WHO has worked on:

convening scientific consultations on issues related to animal and human TSEs (these meetings have made recommendations aimed at protecting human and animal health); assisting with global surveillance of CJD and its variants, by holding training courses worldwide, particularly in developing countries, to help countries establish national surveillance of CJD and its variants; convening the Technical Consultation on BSE: Public Health, Animal Health and Trade, publishing the WHO manual for surveillance of human transmissible spongiform encephalopathies, including variant Creutzfeldt-Jakob disease. WHO recommendations To protect human health, WHO has several recommendations.

No tissue that is likely to contain the BSE agent, nor part or product of any animal which has shown signs of a TSE should enter the (human or animal) food chain. All countries should ban the use of ruminant tissues in ruminant feed. The pharmaceutical industry should avoid the use of bovine materials and materials from other animal species in which TSEs naturally occur. If their use is absolutely necessary, these materials should be obtained from countries which have a surveillance system for BSE in place and which reports zero cases of BSE. The Guidelines on tissue infectivity distribution in transmissible spongiform encephalopathies in 2006 provide information and assist national regulatory authorities in conducting risk assessments of vCJD transmission. In 2010, WHO updated the Tables on tissue infectivity distribution in transmissible spongiform encephalopathies. The Tables reflect the current status of knowledge about infectivity in body tissues, secretions, and excretions of humans and animals, and thus provide information about potential transmission of vCJD through human blood and blood products, as well as through medicinal products prepared with animal-derived materials.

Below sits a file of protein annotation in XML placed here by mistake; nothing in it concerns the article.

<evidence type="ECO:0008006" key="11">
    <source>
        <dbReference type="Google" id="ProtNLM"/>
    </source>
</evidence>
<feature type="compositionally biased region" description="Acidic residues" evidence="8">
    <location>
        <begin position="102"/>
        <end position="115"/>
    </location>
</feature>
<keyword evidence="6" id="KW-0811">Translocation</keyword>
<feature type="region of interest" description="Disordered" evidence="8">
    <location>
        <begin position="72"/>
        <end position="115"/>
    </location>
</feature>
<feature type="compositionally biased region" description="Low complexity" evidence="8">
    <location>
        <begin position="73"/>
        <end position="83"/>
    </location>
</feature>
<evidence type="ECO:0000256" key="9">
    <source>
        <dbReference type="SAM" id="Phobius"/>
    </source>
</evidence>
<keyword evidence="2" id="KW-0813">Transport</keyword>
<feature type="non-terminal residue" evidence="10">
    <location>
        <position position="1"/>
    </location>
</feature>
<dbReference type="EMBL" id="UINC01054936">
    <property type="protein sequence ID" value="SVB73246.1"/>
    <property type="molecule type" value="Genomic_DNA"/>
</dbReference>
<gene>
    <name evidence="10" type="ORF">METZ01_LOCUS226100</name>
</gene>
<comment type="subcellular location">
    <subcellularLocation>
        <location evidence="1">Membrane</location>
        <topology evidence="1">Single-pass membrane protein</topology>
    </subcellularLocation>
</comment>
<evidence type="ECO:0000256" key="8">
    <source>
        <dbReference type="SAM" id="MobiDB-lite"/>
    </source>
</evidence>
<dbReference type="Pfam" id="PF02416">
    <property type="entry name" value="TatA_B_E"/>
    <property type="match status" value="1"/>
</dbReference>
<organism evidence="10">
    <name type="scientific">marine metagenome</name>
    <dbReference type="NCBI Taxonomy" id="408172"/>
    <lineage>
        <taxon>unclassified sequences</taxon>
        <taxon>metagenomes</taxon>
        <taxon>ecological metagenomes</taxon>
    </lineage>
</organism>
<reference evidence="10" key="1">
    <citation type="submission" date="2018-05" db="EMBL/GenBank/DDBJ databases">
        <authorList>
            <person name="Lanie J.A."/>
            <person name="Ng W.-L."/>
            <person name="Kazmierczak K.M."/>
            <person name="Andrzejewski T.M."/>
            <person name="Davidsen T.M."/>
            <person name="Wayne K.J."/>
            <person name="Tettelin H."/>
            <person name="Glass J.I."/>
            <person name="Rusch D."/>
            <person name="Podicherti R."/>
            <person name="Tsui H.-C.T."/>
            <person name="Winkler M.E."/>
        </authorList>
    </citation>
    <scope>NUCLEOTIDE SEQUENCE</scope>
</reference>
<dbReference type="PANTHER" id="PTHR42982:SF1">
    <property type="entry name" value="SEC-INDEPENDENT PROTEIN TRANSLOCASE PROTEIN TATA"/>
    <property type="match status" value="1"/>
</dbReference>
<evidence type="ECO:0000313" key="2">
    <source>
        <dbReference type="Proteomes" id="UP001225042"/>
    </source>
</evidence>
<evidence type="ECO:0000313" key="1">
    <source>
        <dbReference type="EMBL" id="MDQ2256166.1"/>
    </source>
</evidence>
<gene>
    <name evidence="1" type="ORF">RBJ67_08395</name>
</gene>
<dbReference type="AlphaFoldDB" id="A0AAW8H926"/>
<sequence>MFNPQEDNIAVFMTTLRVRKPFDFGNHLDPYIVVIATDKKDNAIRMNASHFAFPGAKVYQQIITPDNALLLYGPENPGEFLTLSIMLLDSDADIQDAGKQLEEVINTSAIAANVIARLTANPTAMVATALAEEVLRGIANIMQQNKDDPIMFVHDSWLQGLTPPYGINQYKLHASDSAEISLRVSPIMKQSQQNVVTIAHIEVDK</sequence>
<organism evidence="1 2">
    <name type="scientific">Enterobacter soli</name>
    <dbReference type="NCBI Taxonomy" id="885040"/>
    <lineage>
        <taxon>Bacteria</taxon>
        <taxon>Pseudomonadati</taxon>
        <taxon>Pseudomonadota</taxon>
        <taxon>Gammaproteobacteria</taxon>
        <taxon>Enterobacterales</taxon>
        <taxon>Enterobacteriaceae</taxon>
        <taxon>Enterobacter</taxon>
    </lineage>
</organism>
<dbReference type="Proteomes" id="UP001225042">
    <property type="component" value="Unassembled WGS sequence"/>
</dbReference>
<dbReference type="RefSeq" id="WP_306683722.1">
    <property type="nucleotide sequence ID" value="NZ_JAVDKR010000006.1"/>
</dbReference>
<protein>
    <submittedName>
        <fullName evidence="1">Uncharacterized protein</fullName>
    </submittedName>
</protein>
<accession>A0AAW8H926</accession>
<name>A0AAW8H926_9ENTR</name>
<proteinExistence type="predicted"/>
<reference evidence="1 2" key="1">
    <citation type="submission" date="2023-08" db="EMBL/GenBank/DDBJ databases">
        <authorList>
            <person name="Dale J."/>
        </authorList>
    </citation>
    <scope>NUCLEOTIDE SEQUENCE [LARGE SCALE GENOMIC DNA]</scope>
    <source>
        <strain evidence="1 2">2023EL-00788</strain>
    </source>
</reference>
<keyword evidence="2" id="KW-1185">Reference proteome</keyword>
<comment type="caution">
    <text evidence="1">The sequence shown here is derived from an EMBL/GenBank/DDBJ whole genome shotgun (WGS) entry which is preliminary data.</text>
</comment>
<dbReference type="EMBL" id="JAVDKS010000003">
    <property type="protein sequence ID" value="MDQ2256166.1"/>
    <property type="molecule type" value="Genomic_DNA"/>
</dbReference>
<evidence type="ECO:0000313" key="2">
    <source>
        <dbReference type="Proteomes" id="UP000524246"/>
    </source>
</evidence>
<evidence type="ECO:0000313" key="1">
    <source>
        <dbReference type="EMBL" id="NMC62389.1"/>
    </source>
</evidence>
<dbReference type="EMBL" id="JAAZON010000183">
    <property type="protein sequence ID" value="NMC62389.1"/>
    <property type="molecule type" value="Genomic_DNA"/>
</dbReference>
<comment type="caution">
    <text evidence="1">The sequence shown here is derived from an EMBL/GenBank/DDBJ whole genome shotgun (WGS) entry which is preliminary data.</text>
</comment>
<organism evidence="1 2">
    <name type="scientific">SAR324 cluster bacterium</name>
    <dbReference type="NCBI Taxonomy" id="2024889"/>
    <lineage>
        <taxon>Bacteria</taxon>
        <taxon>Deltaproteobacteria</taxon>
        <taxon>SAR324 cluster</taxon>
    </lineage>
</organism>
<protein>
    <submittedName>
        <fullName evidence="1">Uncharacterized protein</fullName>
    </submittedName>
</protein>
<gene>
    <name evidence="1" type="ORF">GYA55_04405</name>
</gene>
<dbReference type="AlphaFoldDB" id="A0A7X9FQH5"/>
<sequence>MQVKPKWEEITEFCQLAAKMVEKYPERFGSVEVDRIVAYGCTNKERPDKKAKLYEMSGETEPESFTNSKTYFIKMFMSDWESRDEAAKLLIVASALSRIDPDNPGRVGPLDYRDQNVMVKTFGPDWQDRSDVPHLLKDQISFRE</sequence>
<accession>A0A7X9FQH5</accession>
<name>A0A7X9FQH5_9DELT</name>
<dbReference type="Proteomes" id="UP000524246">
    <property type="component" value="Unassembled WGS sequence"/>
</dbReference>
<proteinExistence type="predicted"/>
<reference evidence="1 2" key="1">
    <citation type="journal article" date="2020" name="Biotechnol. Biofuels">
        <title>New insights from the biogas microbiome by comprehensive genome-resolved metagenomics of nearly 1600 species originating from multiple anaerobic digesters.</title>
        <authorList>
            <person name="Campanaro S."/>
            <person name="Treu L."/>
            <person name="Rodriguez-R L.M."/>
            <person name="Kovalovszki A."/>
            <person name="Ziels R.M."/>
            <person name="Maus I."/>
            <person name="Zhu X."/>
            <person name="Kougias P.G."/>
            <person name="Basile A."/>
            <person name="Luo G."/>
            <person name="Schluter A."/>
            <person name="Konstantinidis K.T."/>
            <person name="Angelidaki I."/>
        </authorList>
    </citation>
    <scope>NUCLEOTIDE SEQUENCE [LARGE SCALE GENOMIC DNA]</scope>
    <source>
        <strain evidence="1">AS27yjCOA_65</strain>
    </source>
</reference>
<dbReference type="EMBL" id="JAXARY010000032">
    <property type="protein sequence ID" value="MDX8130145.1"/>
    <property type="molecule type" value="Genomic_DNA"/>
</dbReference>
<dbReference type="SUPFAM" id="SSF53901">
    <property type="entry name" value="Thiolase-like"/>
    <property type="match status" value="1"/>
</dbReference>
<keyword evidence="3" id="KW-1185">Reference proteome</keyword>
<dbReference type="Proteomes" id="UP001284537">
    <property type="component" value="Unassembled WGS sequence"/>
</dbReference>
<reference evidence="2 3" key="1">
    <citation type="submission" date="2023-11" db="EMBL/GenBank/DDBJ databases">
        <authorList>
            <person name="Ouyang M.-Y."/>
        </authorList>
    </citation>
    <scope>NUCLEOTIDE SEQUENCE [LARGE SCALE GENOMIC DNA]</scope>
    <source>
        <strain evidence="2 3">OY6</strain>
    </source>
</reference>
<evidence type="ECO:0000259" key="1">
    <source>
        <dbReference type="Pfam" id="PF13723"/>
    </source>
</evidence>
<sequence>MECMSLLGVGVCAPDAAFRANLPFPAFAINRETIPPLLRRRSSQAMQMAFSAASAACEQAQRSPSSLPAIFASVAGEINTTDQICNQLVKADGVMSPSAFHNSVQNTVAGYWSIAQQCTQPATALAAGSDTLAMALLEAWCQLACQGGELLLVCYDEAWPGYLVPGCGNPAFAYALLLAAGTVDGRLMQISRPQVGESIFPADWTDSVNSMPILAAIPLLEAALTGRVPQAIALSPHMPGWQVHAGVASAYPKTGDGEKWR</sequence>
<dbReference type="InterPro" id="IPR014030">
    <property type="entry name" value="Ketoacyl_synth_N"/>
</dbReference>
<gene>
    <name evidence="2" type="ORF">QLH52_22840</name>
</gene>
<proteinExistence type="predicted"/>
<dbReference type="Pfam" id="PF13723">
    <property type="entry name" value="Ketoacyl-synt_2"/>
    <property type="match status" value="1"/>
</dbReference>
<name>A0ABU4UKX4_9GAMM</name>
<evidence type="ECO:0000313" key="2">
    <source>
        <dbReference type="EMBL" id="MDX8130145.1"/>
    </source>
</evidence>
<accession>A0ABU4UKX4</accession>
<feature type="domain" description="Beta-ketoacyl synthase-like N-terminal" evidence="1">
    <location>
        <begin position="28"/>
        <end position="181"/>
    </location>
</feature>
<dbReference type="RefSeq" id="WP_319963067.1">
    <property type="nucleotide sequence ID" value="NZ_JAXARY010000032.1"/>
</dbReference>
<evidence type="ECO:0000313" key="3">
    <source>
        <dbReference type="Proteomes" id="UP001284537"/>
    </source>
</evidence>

1 The term "Classical BSE" has been introduced to differentiate the disease from Atypical BSE cases, which occur rarely in the cattle population.



Variant Creutzfeldt-Jakob disease (vCJD) is a prion disease that was first described in 1996 in the United Kingdom. There is now strong scientific evidence that the agent responsible for the outbreak of prion disease in cows, bovine spongiform encephalopathy (BSE or 'mad cow' disease), is the same agent responsible for the outbreak of vCJD in humans.
Variant CJD (vCJD) is not the same disease as classic CJD (often simply called CJD). It has different clinical and pathologic characteristics from classic CJD. Each disease also has a particular genetic profile of the prion protein gene. Both disorders are invariably fatal brain diseases with unusually long incubation periods measured in years, and are caused by an unconventional transmissible agent called a prion.
Classic CJD versus Variant CJD Recommend on FacebookTweetShare The variant form of CJD should not be confused with the classic form of CJD that is endemic throughout the world, including the United States. There are several important differences between these two forms of the disease. The median age at death of patients with classic CJD in the United States, for example, is 68 years, and very few cases occur in persons under 30 years of age. In contrast, the median age at death of patients with vCJD in the United Kingdom is 28 years.
vCJD can be confirmed only through examination of brain tissue obtained by biopsy or at autopsy, but a "probable case" of vCJD can be diagnosed on the basis of clinical criteria developed in the United Kingdom. The incubation period for vCJD is unknown because it is a new disease. However, it is likely that ultimately this incubation period will be measured in terms of many years or decades. In other words, whenever a person develops vCJD from consuming a BSE-contaminated product, he or she likely would have consumed that product many years or a decade or more earlier.
In contrast to classic CJD, vCJD in the United Kingdom predominantly affects younger people, has atypical clinical features, with prominent psychiatric or sensory symptoms at the time of clinical presentation and delayed onset of neurologic abnormalities, including ataxia within weeks or months, dementia and myoclonus late in the illness, a duration of illness of at least 6 months, and a diffusely abnormal non-diagnostic electroencephalogram.
The characteristic neuropathologic profile of variant CJD includes, in both the cerebellum and cerebrum, numerous kuru-type amyloid plaques surrounded by vacuoles and prion protein (PrP) accumulation at high concentration indicated by immunohistochemical analysis.
Recently published data indicate that the epidemic of variant CJD in the United Kingdom may have already reached a peak. A listing of monthly updated numbers of CJD and variant CJD cases in the United Kingdom. 
Int J Clin Pract. 1999 Sep;53(6):456-9. 
New variant Creutzfeldt-Jakob disease. 
Gordon N.